It must be noted that animism has been on the retreat continually, under offense from Islam, but the two continue to influence each other. Still, many Senegalese do not look with favor upon their animist counterparts, going so far as ostracizing their "backwards" counterparts. Senegal is a society in flux, and naturally the degree in which these elements hold true vary dramatically by region.

Senegalese taxi with a goat tail on it

Senegalese taxi with a goat tail on it


By far the most famous of any African religious object is the "fetish". As in African animism, any object is imbued with certain spiritual values, fetishes exist as collections, or carvings, which grant them spiritual significance.

Perhaps the most obvious and clear to see good luck token that one might find in Senegal is upon taxis. Senegalese taxis will often have a goat tail on the back of the vehicle. This rather surrealist connection is due to a belief in the spirit of the animal. Having such a tail on the car is a good luck token, which is often done by the more superstition taxi drivers. Also sometimes used on taxis and buses are child shoes, which are supposed to prevent getting into a crash.... I suppose it would be a rather rude awakening if they did get into a crash. Perhaps that is where the child shoes come from. This is not the limit to the good luck charms, and apparently almost everybody has a good luck charm of some sort; a student at the University of Dakar related bringing his cell phone into exams, not to use it, but because it was a good luck sign.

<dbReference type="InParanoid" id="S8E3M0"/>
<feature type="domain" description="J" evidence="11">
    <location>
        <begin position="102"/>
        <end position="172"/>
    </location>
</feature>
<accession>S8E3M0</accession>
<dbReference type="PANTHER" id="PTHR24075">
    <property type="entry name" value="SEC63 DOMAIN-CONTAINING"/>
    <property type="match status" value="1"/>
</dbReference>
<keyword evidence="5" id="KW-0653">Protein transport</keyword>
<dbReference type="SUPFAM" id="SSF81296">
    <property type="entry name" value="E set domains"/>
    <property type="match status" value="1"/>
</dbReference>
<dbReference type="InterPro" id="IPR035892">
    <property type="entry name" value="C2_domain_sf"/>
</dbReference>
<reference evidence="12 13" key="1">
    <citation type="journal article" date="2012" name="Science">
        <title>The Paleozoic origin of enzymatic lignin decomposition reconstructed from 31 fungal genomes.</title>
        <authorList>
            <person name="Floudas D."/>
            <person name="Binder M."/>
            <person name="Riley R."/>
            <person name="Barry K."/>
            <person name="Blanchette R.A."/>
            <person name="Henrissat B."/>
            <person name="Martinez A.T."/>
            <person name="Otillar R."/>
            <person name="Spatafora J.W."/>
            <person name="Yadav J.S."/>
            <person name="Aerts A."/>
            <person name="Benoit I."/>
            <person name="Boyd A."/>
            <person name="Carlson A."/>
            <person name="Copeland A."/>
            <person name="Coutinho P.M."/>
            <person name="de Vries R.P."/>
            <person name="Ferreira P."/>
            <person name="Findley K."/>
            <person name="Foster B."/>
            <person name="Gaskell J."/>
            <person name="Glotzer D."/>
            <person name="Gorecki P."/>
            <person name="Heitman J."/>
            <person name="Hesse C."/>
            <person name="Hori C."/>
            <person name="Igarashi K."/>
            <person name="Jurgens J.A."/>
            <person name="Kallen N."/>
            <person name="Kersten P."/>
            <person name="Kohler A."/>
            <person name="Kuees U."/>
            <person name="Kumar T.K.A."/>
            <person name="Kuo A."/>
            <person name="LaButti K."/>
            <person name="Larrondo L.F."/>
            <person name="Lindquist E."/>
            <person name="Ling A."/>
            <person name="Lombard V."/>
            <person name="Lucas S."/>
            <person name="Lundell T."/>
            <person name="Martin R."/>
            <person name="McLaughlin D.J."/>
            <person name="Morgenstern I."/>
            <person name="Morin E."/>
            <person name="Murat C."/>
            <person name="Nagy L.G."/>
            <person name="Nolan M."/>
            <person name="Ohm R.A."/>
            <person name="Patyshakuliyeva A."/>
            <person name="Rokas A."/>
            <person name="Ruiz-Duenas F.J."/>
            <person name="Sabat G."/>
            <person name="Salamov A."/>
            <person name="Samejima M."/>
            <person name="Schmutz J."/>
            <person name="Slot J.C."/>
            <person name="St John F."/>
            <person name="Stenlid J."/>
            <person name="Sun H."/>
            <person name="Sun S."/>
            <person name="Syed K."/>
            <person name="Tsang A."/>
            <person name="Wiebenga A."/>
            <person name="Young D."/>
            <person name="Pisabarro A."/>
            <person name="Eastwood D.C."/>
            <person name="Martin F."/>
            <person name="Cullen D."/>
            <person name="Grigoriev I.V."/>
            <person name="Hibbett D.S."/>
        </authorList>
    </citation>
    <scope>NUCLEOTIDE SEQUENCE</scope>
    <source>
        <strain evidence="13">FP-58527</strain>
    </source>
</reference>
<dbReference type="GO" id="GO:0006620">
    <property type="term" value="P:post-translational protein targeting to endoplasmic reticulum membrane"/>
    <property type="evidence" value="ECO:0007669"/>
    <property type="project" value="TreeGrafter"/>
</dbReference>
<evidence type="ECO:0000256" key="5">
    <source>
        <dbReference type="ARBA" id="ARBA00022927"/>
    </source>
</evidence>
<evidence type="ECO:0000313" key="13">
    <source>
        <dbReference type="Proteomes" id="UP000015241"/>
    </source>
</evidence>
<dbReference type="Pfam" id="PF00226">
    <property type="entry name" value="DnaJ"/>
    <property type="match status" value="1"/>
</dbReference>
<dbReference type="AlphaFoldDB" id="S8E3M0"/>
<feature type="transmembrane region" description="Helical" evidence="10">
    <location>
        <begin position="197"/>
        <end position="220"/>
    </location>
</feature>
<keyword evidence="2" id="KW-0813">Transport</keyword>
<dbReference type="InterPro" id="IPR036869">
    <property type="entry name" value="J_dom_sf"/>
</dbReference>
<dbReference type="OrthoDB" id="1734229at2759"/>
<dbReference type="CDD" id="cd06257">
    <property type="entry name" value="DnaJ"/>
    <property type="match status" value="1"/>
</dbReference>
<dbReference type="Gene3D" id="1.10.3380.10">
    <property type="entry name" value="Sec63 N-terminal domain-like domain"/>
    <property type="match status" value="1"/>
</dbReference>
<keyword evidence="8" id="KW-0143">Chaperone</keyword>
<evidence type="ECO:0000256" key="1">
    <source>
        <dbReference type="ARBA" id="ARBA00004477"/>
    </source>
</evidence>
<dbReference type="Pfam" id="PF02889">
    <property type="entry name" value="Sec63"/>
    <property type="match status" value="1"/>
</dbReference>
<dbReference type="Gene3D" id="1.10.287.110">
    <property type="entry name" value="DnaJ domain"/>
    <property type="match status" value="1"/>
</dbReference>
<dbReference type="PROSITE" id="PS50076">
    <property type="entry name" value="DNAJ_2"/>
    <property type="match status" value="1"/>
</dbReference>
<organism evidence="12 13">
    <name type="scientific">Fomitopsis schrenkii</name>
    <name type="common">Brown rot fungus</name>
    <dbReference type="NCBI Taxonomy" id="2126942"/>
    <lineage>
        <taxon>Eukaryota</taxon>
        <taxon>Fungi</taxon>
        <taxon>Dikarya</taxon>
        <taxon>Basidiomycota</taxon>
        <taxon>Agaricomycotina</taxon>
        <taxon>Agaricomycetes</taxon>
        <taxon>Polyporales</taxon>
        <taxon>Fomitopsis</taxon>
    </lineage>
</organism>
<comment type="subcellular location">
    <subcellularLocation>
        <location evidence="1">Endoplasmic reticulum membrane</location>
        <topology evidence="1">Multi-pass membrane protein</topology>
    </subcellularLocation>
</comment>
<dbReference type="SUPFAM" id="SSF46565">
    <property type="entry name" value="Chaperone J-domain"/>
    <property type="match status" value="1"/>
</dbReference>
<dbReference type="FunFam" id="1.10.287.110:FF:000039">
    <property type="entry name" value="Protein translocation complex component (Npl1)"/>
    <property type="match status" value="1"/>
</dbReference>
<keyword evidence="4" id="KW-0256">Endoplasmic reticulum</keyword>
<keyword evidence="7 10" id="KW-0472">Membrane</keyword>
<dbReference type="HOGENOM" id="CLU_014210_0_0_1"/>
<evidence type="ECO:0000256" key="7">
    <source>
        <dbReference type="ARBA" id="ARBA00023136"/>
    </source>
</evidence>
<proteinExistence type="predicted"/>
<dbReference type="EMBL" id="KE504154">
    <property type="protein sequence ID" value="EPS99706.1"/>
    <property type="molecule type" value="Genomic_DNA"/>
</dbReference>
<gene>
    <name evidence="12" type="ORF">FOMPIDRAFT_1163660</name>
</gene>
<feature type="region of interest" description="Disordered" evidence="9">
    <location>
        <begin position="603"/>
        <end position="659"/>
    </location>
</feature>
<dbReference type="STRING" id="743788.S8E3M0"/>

Part and parcel of protection against negative energy and spirits, are black bracelets which are supposed to drain negative energy. Meanwhile, red bracelets identify us as humans to spirits.

A shoe in a bus, another lucky charm for the roadways.

A shoe in a bus, another lucky charm for the roadways.

West African witch

West African witch


Senegalese Islam is dominated by several brotherhoods which are lead by marabouts, which are religious leaders. Animism in Senegal is less centralized, but there still exist marabouts which constitute religious functions for animism. Fetishists, witch doctors, and wizards all exist, and are typically supposed to have a capacity to find a particular rapport with nature. Often they do their work alone, secluded in closed rooms in houses.